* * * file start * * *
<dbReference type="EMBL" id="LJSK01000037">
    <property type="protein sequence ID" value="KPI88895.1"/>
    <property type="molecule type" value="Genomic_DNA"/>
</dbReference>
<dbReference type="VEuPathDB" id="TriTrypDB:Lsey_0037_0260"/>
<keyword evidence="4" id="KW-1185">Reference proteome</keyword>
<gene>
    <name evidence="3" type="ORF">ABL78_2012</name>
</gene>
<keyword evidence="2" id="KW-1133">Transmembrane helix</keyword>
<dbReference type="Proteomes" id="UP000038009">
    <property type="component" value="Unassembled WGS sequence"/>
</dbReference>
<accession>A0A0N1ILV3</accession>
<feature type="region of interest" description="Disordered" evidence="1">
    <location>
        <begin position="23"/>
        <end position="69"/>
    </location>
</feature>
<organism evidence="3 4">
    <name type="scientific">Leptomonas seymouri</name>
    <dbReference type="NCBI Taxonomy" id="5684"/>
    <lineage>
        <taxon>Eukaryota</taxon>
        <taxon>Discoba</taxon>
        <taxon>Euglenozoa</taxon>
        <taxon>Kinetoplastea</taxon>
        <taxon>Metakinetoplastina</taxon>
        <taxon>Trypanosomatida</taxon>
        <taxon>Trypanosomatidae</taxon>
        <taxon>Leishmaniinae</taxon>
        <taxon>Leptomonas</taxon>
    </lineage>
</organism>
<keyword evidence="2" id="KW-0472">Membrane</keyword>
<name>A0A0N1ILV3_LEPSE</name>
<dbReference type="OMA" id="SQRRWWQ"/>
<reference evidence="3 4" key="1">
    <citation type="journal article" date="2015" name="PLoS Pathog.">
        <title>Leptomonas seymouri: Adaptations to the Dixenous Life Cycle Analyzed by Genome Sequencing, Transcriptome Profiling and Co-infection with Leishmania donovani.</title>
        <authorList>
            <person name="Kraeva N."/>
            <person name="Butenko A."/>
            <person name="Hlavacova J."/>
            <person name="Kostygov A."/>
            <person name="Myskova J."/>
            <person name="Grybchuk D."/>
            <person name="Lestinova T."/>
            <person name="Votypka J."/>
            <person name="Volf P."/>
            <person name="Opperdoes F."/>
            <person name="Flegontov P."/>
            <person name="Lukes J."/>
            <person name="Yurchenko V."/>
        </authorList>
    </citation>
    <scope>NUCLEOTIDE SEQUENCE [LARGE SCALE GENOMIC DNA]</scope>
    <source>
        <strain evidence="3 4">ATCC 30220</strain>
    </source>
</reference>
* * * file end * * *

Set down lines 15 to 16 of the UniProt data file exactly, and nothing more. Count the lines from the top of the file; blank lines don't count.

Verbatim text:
<feature type="region of interest" description="Disordered" evidence="1">
    <location>